We’ve all been in bad relationships. Things aren’t going well, and we stay together much longer than we should. It happens, but for some of us, it happens all too often. And according to experts, that’s no coincidence. There are psychological reasons why we choose the wrong partner.
According to Jaime Bronstein, licensed therapist and author of MAN*ifesting: A Step-By-Step Guide to Attracting the Love That’s Meant for You, there are several reasons why we stay in relationships that are not serving us. For starters, if you haven’t done the work to figure out what’s good for you, you’re more likely to make choices based on what other people think instead of what you think. “I call this making the ‘fearful choice’ versus the ‘loving choice,'” says Bronstein.
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Pairing Off at All Costs
You’re also more likely to stay in unhealthy relationships or choose the wrong partner because you’re in it for the wrong reasons, for example, for money or a specific type of lifestyle. It might not be that you’re deliberately marrying for money, but you may subconsciously yearn for a certain level of security, says Bronstein. “This is human of us, and it often happens when someone grew up in a world where they didn’t feel financially or physically secure.”
Others might make bad choices out of desperation because they’re getting older and they don’t want to end up alone, or they may want to have children. “If you’re in ‘desperation mode,’ you’re more likely to end up settling with someone that you’re not truly in love with,” says Bronstein. If age is a factor in your decision-making, she says it’s worth looking at the other side of the coin to see what you would have done if you were 25 instead of 45. If you really care about finding a life partner, ask yourself honestly, ‘would you be with this person if you were 20 years younger?’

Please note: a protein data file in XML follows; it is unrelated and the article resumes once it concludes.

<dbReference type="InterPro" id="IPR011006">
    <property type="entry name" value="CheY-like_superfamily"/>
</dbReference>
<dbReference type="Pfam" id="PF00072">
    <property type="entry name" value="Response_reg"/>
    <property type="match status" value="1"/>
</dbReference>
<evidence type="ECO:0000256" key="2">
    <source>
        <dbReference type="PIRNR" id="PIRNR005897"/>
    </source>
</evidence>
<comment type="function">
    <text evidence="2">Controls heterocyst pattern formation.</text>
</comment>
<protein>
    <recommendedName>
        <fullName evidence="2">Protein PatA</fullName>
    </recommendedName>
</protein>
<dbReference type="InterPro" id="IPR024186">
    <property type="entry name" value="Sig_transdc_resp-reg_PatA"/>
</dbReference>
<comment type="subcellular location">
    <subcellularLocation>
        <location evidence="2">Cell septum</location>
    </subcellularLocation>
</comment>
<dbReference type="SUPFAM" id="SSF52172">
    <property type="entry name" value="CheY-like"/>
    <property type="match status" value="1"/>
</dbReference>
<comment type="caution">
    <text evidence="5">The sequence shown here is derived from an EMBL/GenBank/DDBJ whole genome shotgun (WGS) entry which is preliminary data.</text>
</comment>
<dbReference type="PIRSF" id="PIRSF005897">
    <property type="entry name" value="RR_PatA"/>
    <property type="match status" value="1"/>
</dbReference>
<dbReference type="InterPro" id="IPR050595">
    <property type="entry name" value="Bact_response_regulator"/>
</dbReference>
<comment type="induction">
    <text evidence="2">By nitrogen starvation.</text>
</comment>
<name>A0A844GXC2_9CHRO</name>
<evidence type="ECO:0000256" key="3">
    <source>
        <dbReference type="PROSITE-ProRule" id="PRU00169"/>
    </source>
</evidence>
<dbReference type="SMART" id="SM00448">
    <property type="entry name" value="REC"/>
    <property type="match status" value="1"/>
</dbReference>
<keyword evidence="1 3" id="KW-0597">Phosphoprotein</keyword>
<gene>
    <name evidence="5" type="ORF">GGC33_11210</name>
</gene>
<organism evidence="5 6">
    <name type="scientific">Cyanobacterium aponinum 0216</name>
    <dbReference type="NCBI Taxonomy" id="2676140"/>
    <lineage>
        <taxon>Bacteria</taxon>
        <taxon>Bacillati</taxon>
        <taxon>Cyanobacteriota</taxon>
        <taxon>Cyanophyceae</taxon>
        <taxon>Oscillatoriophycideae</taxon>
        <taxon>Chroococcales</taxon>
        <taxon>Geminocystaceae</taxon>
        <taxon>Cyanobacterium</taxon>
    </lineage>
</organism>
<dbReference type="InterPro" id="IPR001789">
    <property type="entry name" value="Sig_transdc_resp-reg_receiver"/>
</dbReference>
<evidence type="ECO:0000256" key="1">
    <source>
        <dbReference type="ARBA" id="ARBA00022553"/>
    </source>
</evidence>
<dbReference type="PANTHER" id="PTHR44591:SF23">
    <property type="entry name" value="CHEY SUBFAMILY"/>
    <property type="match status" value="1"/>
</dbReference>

Clinical psychologist and marriage counselor Randi Gunther says that you may choose the wrong partner because they remind you of your early nurturers — for example, your parents — because “they feel like home,” she says. And often, those who start off this way continue to choose bad partners because they don’t learn from their mistakes.
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Not only do you need to know your baggage, says Bronstein, but you also need to know what you bring into a relationship. She says that sometimes individuals aren’t realistic about what they bring to the table. If you want someone who’s physically fit, for example, then you’ll likely also have to be physically fit. If you want someone who can travel with you, then you’ll need someone with enough job flexibility and money to do so.
Finding the Right Partner
Finding the right partner is more important than finding a partner because, says Bronstein, “feeling alone in a relationship is much more lonely than being physically alone outside of a relationship as a single person.”
You can avoid choosing the wrong person or staying in a bad relationship if you’re clear about your three “non-negotiables.” These are the things that are so important to you that you wouldn’t be happy if your partner didn’t provide them. They’re different for everyone, but they may include things like respect, honesty, having children, sense of humor and physical attraction.
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Additionally, according to Bronstein, it’s those who are whole themselves when they get into a relationship that tend to end up the happiest. Looking for others to fulfill unresolved needs means you’re more likely to choose someone based on the wrong reasons. “The best couples are two whole people that come together and start this entirely new entity together,” she says.
When it comes to finding the right partner, Bronstein says that it’s all about playing the long game. Finding your perfect match may take time, but if you’re rushed and feeling desperate, you’re much more likely to dive into something that you’ll later regret.